In Response to: “Device Delegation: Don’t Get Burned”
A recent article, “Device Delegation: Don’t Get Burned” published in Practical Dermatology, discussed the risks and liability associated with the performance of Laser and energy-based procedures by inadequately trained personnel. The Society of Dermatology Physician Assistants (SDPA) is in agreement with the American Society of Dermatologic Surgery Association (ASDSA) in that we oppose physicians or others who perform or oversee these procedures outside of their scope of practice and without the collaboration with a board certified dermatologist. The risks in these situations are both increased liability to the licensed provider and the potential for harm to the patient. The SDPA is also in favor of adequate training of providers and the clear and transparent communication with the patient about who will be providing care. What we cannot support about the model legislation – The Safe Laser and Energy-Based Device Act – promoted by the ASDSA, is that it would unnecessarily restrict Physician Assistants (PAs) who have been trained by their collaborating physician and other avenues to first understand skin and skin pathology and then to understand how these devices work and the risks associated with their use.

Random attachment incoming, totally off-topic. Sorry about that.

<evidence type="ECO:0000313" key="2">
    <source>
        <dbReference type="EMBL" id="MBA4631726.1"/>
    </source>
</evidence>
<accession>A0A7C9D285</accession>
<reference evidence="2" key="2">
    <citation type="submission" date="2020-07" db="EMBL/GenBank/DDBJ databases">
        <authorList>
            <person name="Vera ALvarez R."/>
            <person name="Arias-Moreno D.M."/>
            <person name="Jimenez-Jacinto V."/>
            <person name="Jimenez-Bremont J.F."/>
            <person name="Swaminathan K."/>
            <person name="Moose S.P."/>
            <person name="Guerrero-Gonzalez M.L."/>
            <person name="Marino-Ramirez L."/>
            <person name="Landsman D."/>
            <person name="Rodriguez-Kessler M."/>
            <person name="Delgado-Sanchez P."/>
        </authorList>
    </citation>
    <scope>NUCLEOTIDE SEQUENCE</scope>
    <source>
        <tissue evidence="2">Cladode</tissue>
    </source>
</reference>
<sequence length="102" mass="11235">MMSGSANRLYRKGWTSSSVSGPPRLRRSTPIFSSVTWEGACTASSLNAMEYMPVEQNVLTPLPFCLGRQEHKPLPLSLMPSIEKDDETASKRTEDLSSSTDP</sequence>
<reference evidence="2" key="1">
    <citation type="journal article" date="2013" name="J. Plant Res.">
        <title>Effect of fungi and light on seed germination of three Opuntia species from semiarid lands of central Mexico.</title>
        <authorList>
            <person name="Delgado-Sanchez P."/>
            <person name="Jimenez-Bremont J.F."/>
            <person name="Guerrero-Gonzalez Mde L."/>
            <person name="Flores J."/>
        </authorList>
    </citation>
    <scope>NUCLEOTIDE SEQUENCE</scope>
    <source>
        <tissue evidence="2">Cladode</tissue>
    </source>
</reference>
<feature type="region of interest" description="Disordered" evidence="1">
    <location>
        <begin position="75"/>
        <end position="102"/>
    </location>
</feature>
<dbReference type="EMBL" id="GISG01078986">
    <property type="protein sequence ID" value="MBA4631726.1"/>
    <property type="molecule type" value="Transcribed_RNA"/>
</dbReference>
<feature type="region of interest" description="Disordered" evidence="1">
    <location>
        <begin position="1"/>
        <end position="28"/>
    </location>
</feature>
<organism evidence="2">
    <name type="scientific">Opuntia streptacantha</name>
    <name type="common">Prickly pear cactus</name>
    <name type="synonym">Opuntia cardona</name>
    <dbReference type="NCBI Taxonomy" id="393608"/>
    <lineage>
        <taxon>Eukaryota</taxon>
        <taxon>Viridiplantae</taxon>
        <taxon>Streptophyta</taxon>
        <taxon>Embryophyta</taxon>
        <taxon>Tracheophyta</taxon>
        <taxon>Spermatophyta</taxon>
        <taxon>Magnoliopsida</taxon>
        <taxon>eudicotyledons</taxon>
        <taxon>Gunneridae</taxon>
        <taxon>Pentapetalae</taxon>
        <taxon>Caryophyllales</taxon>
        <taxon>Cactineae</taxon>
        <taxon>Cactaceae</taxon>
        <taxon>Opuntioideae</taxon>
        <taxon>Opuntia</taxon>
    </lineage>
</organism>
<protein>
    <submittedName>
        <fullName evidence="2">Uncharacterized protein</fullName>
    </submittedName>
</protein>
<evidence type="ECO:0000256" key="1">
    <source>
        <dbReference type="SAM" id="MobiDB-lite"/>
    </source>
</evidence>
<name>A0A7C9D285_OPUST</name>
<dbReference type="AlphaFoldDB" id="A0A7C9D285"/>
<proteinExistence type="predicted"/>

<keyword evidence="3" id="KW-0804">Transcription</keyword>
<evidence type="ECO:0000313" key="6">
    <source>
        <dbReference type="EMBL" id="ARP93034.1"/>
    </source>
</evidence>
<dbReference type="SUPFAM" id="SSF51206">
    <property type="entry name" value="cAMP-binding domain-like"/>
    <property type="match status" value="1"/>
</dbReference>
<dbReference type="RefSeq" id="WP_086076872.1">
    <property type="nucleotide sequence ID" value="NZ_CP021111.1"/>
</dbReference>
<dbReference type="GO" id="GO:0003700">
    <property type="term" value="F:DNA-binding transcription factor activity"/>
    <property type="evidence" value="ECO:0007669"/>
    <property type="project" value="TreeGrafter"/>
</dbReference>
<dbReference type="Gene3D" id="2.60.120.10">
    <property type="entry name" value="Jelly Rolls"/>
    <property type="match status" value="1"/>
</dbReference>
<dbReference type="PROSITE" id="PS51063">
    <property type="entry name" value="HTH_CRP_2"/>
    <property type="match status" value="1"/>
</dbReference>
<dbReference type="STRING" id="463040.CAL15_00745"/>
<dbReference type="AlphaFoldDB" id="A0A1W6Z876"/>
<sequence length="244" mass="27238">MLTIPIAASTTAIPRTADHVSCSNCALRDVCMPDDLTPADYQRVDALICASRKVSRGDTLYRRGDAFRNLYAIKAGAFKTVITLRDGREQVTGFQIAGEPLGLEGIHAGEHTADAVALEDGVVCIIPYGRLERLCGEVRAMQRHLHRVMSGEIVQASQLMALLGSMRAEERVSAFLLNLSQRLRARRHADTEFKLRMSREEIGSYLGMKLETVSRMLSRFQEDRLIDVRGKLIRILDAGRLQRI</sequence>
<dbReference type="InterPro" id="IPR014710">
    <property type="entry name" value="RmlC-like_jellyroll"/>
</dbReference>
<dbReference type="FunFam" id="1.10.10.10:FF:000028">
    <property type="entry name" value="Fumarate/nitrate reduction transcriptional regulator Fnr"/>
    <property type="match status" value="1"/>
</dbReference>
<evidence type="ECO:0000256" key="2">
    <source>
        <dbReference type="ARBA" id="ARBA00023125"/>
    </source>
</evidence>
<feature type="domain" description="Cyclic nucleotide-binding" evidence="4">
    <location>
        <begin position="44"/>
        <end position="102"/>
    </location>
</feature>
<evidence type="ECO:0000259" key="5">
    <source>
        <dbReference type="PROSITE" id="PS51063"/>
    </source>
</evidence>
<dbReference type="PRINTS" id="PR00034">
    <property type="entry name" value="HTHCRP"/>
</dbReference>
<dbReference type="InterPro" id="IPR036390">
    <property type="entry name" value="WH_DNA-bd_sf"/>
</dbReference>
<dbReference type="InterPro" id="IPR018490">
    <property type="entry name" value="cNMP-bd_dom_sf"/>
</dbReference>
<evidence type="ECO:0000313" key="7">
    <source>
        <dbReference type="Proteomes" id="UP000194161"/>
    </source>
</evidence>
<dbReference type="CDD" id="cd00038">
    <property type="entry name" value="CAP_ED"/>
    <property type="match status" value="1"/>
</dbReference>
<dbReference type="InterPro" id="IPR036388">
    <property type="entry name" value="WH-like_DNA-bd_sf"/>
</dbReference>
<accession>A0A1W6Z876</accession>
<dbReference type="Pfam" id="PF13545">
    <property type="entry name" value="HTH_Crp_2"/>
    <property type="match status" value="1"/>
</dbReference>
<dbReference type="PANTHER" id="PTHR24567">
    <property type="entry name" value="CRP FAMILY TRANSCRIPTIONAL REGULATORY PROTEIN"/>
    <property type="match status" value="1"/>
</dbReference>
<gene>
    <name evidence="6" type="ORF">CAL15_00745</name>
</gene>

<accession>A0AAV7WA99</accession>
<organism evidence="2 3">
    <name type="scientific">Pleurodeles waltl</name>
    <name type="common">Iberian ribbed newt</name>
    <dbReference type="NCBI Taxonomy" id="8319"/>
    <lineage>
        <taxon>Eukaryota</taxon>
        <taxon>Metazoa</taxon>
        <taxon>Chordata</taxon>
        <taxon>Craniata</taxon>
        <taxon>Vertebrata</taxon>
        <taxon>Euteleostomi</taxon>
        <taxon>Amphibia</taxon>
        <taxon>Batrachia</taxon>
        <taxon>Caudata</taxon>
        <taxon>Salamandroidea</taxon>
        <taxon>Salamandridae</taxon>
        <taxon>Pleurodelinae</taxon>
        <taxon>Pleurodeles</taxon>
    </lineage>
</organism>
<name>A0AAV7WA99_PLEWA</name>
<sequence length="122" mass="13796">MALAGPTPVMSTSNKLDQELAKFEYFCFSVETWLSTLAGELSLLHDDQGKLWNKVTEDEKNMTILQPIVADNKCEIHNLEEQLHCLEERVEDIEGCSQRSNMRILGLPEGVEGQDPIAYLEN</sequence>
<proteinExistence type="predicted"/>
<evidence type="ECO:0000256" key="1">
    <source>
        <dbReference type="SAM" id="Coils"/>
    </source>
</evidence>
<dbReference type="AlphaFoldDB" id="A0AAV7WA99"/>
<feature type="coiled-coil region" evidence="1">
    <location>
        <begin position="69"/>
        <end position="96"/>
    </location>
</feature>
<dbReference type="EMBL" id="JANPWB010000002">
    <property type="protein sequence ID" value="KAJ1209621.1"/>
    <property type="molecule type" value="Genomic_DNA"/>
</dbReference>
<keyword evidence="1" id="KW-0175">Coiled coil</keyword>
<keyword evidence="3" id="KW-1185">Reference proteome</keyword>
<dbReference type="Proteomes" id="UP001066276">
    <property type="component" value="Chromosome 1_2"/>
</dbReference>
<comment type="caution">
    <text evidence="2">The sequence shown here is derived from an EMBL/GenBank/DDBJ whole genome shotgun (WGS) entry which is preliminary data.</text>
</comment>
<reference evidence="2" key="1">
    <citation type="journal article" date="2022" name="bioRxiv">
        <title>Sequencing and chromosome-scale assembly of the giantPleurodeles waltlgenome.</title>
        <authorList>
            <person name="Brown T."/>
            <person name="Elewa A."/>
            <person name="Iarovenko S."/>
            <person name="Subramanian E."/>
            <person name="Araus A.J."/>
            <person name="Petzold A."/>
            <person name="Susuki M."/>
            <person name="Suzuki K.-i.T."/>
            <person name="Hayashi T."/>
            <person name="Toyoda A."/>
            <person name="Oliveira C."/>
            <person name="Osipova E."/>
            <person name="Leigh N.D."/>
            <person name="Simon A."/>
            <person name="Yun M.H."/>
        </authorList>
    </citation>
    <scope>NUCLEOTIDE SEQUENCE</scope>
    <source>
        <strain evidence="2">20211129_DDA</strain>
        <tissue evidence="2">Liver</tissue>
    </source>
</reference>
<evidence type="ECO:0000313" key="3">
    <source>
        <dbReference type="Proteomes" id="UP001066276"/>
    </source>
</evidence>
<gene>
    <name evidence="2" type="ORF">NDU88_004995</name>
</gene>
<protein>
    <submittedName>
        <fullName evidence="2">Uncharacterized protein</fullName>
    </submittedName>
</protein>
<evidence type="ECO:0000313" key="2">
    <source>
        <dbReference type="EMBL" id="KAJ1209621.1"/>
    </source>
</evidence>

All Fellow members of the SDPA work in collaboration with a board certified/board eligible dermatologist. For the majority of dermatologists who properly train and supervise the PAs they work with, this legislation would represent an impediment to patient access to care. Those patients who cannot get care from a dermatologist’s office in a timely fashion will then be driven to those types of providers we are currently trying to protect them from. The decision to have direct on-site physician supervision vs general collaboration should be left to those who have the best ability to judge the training of the PA, and that is the dermatologist. All states have laws on the books to this effect, that the physician determines the scope of practice of the PA.
Those of us who have the safety of the patient as the top priority should be working together to protect our patients, not against each other due to a misunderstanding of how we are trained and how we function in the clinic.
The leadership of the Society of Dermatology Physician Assistants
Posted: April 12, 2016